Beretta Tripling Down on Single Action Model 92 Game
Long one of the most iconic double action/single action autoloading pistols of the 20th Century, the Beretta 92 is now on track to become one of the best SAO handguns of the 21st.
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The Beretta 92 is one of the most iconic double action/single action autoloading pistols of the 20th Century. However, it is now on track to become one of the best SAO handguns of the 21st.
When introduced in the 1970s, the double-stack 15-shot DA/SA Model 92 soon conquered the handgun market and within a decade was adopted by military and law enforcement customers around the world, even going as far as dethroning the “Two World War Winning” M1911 in U.S. service in 1984. I mean, John McClain used a 92.
This continued through the decades as the 92 saw a myriad of variants and subvariants hit the market but they all remained DA/SA. That is, until the 21st Century.
In 2002, the company debuted a short 2,000-pistol run of a Model 92 dubbed the Billennium, so named to salute the new millennium. Using a contoured nickel-finished steel frame (as opposed to the aluminum alloy frame seen in most Beretta 92s) complete with carbon fiber grips, unique slide serrations, and engravings, the hefty 43-ounce 9mm was single-action-only, like the action used on a Colt 1911.
While priced at introduction at $1,429, collectors soon paid twice that much on the secondary market for them.
This short run of Billennium SAOs proved so popular that Beretta tried a second release of a more pedestrian version, the $1,600 92 Steel I, which was released in 2004, made in bigger numbers than their first SAO Model 92.
Using simpler plastic grips and deleting the extensive engravings of the Billennium, it retained the latter’s all-steel construction, frame-mounted safety (needed for carrying “cocked and locked,”) and a smooth nickel alloy finish.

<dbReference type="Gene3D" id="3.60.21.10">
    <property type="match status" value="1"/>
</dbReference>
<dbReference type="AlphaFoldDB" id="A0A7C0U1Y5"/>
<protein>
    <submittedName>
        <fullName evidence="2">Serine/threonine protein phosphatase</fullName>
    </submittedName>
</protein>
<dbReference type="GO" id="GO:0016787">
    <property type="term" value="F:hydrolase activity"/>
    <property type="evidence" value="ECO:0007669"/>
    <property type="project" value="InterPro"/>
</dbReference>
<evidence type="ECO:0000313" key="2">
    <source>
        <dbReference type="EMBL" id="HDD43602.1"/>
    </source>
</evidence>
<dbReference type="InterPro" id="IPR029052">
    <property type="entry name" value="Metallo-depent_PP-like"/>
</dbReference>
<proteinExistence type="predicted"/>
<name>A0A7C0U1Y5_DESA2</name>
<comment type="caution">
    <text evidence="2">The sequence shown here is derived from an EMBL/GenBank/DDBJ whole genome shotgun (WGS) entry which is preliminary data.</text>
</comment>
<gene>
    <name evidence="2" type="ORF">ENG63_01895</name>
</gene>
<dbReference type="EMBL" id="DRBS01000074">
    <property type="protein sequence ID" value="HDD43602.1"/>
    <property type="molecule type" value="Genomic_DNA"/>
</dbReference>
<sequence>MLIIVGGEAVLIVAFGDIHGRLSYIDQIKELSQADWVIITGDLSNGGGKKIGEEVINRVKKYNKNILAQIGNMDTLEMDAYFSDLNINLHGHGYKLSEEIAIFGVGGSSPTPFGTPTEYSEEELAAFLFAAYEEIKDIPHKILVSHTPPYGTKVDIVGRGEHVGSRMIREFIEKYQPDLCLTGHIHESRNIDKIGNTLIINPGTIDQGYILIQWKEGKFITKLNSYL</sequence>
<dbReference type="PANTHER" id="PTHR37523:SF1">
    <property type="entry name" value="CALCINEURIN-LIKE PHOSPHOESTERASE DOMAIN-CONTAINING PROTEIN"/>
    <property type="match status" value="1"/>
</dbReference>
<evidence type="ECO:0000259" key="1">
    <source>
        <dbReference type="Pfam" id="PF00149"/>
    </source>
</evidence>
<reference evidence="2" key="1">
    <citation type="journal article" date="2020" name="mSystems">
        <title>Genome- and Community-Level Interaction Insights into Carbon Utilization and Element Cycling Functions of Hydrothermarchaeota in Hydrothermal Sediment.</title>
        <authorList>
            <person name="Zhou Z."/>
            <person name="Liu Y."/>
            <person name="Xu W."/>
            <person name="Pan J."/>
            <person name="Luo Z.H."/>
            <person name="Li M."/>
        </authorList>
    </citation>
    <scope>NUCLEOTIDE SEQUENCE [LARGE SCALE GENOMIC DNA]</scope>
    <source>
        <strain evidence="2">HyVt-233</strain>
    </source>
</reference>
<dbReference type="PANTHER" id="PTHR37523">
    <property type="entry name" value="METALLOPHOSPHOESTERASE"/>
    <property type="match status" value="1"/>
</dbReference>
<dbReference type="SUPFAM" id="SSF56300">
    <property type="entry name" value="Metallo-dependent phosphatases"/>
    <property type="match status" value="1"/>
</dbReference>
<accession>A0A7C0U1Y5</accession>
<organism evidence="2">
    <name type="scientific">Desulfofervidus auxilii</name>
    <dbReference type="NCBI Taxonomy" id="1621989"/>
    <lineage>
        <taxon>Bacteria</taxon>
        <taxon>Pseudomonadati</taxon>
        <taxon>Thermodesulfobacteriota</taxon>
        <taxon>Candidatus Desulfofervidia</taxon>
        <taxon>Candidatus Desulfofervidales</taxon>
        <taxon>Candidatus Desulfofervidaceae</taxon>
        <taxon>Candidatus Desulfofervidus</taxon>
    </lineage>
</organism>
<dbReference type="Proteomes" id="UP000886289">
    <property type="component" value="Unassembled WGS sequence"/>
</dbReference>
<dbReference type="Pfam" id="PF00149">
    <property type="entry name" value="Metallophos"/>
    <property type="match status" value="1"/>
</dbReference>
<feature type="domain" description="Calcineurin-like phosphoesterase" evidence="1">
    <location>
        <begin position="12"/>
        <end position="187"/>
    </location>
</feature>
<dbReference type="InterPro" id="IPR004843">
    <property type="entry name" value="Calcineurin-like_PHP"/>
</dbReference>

In short, a more working man’s version of the Billennium, for which Beretta was happy to charge more money.
However, the 92SI left Beretta’s catalog in 2005 for reasons unknown and the company went 18 years before it tried another SAO in the same platform.
Then came the 92XI in early 2023.
A 9mm blowback action SAO pistol, the 92XI has a slim Vertec style alloy frame, a flat(ish) X-treme S trigger, a fiber optic front and full serrated black rear sight, an ambidextrous frame mounted safety, 3-slot Picatinny rail, and a Cerakote slide finish.
The use of the slimmer alloy frame dropped more than a half-pound from the weight of the earlier 92SI and Billenniums while being optics-ready.
Best yet, it was a standard production pistol, not a limited run. Best of all, it was priced at $949– and that’s in inflation-infused 2023 dollars– for the basic model and a little more ($1,199) for a more polished Launch Edition model with wood grips.
The wonderful thing about the SAO Model 92 is that it can be used for USPSA and IDPA competitions. In fact, Team Beretta’s Cameron Templin has been using the new 92XI SAO in the newly established Limited Optics division of the USPSA all summer.
Now, Beretta has apparently been happy enough with the orders for the 92XI to introduce two new companion SAO series 92s in the past couple of weeks.
The first is the 92XI SAO Tactical, which includes everything the standard 92XI SAO was introduced with while adding an extended threaded barrel and tall suppressor-heigh sights. The cost is $1,049, or $100 more than the intro model.
The second new 92XI SAO is just so Beretta. Dubbed the Squalo– Italian for “shark”– it has a ray skin-esque set of G10 grips made for Beretta by Houge, an all-over grey Cerakote finish, and a race gun magwell from Toni System, the high-speed Italian gun comp and accessory folks that have been making good-looking Berettas look great for generations.
Clearly a race gun for someone who likes to have a bit of flex on the range, it retails for $1,299.
Why go from having two upscale SAO Model 92s in 2002-2005 then suddenly launching three new SAO models at a more attainable price all in one year?
Beretta apparently sees something in the cards for the future.
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